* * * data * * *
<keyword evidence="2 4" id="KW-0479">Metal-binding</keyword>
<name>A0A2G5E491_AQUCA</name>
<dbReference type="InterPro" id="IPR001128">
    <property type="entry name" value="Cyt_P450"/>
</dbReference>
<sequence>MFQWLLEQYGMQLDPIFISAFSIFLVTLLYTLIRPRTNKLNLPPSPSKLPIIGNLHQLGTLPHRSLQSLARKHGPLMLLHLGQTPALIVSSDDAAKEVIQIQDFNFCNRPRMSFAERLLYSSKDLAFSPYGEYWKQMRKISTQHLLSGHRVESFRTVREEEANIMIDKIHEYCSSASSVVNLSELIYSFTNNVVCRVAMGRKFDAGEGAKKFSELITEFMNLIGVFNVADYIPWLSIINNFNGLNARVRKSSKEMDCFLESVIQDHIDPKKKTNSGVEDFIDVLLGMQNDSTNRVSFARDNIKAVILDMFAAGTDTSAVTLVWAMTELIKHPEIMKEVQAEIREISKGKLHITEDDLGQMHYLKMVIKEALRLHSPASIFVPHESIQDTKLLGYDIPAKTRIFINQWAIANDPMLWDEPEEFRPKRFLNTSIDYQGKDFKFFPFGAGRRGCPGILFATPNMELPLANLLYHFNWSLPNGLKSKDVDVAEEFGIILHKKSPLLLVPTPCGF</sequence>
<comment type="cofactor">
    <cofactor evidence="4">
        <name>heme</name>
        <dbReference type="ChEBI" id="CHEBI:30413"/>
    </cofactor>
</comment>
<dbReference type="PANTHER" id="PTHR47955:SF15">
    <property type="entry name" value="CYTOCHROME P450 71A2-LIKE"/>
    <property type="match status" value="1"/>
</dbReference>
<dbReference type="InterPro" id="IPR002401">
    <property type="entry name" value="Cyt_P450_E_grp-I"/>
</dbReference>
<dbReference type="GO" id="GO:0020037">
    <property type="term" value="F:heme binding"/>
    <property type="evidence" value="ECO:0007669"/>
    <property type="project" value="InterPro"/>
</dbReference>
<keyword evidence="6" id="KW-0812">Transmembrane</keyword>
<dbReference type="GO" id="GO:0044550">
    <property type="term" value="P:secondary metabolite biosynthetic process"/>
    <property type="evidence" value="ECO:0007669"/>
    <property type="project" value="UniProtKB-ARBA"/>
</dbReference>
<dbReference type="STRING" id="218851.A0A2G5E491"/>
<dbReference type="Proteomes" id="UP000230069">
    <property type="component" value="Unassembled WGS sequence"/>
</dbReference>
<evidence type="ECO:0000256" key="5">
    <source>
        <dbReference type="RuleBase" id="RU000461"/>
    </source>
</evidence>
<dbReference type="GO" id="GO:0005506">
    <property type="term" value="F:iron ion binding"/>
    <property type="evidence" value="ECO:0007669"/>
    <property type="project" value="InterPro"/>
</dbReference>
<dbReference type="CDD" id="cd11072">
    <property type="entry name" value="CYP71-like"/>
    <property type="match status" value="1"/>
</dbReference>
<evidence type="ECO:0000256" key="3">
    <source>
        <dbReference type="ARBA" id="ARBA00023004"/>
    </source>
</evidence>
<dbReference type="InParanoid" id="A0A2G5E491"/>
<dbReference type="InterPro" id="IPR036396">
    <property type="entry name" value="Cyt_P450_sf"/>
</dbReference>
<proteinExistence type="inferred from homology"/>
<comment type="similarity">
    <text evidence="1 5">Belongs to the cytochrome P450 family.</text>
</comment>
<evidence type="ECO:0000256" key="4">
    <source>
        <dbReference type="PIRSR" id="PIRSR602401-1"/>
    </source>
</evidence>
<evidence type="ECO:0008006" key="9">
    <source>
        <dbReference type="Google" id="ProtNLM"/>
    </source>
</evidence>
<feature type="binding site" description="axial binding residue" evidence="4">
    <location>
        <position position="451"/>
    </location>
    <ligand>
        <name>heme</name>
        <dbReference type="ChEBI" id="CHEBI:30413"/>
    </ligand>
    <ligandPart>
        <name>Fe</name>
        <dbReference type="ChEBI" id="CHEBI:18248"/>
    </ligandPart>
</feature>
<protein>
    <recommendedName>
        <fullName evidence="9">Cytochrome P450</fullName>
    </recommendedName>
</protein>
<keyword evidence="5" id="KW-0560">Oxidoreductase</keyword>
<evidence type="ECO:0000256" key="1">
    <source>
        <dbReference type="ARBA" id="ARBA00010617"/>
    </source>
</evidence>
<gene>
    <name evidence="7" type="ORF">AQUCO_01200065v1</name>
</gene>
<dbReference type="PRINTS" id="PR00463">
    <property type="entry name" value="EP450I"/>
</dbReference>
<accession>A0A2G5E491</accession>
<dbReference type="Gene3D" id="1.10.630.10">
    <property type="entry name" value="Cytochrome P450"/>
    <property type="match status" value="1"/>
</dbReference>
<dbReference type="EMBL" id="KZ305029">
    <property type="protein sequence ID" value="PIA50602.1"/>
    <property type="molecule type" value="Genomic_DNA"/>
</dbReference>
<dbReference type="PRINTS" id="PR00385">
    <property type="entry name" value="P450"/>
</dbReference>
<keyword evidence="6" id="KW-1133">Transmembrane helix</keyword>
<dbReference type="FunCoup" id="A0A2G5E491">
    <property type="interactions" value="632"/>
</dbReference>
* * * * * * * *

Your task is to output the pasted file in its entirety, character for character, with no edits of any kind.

<keyword evidence="2 4" id="KW-0479">Metal-binding</keyword>
<name>A0A2G5E491_AQUCA</name>
<dbReference type="InterPro" id="IPR001128">
    <property type="entry name" value="Cyt_P450"/>
</dbReference>
<sequence>MFQWLLEQYGMQLDPIFISAFSIFLVTLLYTLIRPRTNKLNLPPSPSKLPIIGNLHQLGTLPHRSLQSLARKHGPLMLLHLGQTPALIVSSDDAAKEVIQIQDFNFCNRPRMSFAERLLYSSKDLAFSPYGEYWKQMRKISTQHLLSGHRVESFRTVREEEANIMIDKIHEYCSSASSVVNLSELIYSFTNNVVCRVAMGRKFDAGEGAKKFSELITEFMNLIGVFNVADYIPWLSIINNFNGLNARVRKSSKEMDCFLESVIQDHIDPKKKTNSGVEDFIDVLLGMQNDSTNRVSFARDNIKAVILDMFAAGTDTSAVTLVWAMTELIKHPEIMKEVQAEIREISKGKLHITEDDLGQMHYLKMVIKEALRLHSPASIFVPHESIQDTKLLGYDIPAKTRIFINQWAIANDPMLWDEPEEFRPKRFLNTSIDYQGKDFKFFPFGAGRRGCPGILFATPNMELPLANLLYHFNWSLPNGLKSKDVDVAEEFGIILHKKSPLLLVPTPCGF</sequence>
<comment type="cofactor">
    <cofactor evidence="4">
        <name>heme</name>
        <dbReference type="ChEBI" id="CHEBI:30413"/>
    </cofactor>
</comment>
<dbReference type="PANTHER" id="PTHR47955:SF15">
    <property type="entry name" value="CYTOCHROME P450 71A2-LIKE"/>
    <property type="match status" value="1"/>
</dbReference>
<dbReference type="InterPro" id="IPR002401">
    <property type="entry name" value="Cyt_P450_E_grp-I"/>
</dbReference>
<dbReference type="GO" id="GO:0020037">
    <property type="term" value="F:heme binding"/>
    <property type="evidence" value="ECO:0007669"/>
    <property type="project" value="InterPro"/>
</dbReference>
<keyword evidence="6" id="KW-0812">Transmembrane</keyword>
<dbReference type="GO" id="GO:0044550">
    <property type="term" value="P:secondary metabolite biosynthetic process"/>
    <property type="evidence" value="ECO:0007669"/>
    <property type="project" value="UniProtKB-ARBA"/>
</dbReference>
<dbReference type="STRING" id="218851.A0A2G5E491"/>
<dbReference type="Proteomes" id="UP000230069">
    <property type="component" value="Unassembled WGS sequence"/>
</dbReference>
<evidence type="ECO:0000256" key="5">
    <source>
        <dbReference type="RuleBase" id="RU000461"/>
    </source>
</evidence>
<dbReference type="GO" id="GO:0005506">
    <property type="term" value="F:iron ion binding"/>
    <property type="evidence" value="ECO:0007669"/>
    <property type="project" value="InterPro"/>
</dbReference>
<dbReference type="CDD" id="cd11072">
    <property type="entry name" value="CYP71-like"/>
    <property type="match status" value="1"/>
</dbReference>
<evidence type="ECO:0000256" key="3">
    <source>
        <dbReference type="ARBA" id="ARBA00023004"/>
    </source>
</evidence>
<dbReference type="InParanoid" id="A0A2G5E491"/>
<dbReference type="InterPro" id="IPR036396">
    <property type="entry name" value="Cyt_P450_sf"/>
</dbReference>
<proteinExistence type="inferred from homology"/>
<comment type="similarity">
    <text evidence="1 5">Belongs to the cytochrome P450 family.</text>
</comment>
<evidence type="ECO:0000256" key="4">
    <source>
        <dbReference type="PIRSR" id="PIRSR602401-1"/>
    </source>
</evidence>
<evidence type="ECO:0008006" key="9">
    <source>
        <dbReference type="Google" id="ProtNLM"/>
    </source>
</evidence>
<feature type="binding site" description="axial binding residue" evidence="4">
    <location>
        <position position="451"/>
    </location>
    <ligand>
        <name>heme</name>
        <dbReference type="ChEBI" id="CHEBI:30413"/>
    </ligand>
    <ligandPart>
        <name>Fe</name>
        <dbReference type="ChEBI" id="CHEBI:18248"/>
    </ligandPart>
</feature>
<protein>
    <recommendedName>
        <fullName evidence="9">Cytochrome P450</fullName>
    </recommendedName>
</protein>
<keyword evidence="5" id="KW-0560">Oxidoreductase</keyword>
<evidence type="ECO:0000256" key="1">
    <source>
        <dbReference type="ARBA" id="ARBA00010617"/>
    </source>
</evidence>
<gene>
    <name evidence="7" type="ORF">AQUCO_01200065v1</name>
</gene>
<dbReference type="PRINTS" id="PR00463">
    <property type="entry name" value="EP450I"/>
</dbReference>
<accession>A0A2G5E491</accession>
<dbReference type="Gene3D" id="1.10.630.10">
    <property type="entry name" value="Cytochrome P450"/>
    <property type="match status" value="1"/>
</dbReference>
<dbReference type="EMBL" id="KZ305029">
    <property type="protein sequence ID" value="PIA50602.1"/>
    <property type="molecule type" value="Genomic_DNA"/>
</dbReference>
<dbReference type="PRINTS" id="PR00385">
    <property type="entry name" value="P450"/>
</dbReference>
<keyword evidence="6" id="KW-1133">Transmembrane helix</keyword>
<dbReference type="FunCoup" id="A0A2G5E491">
    <property type="interactions" value="632"/>
</dbReference>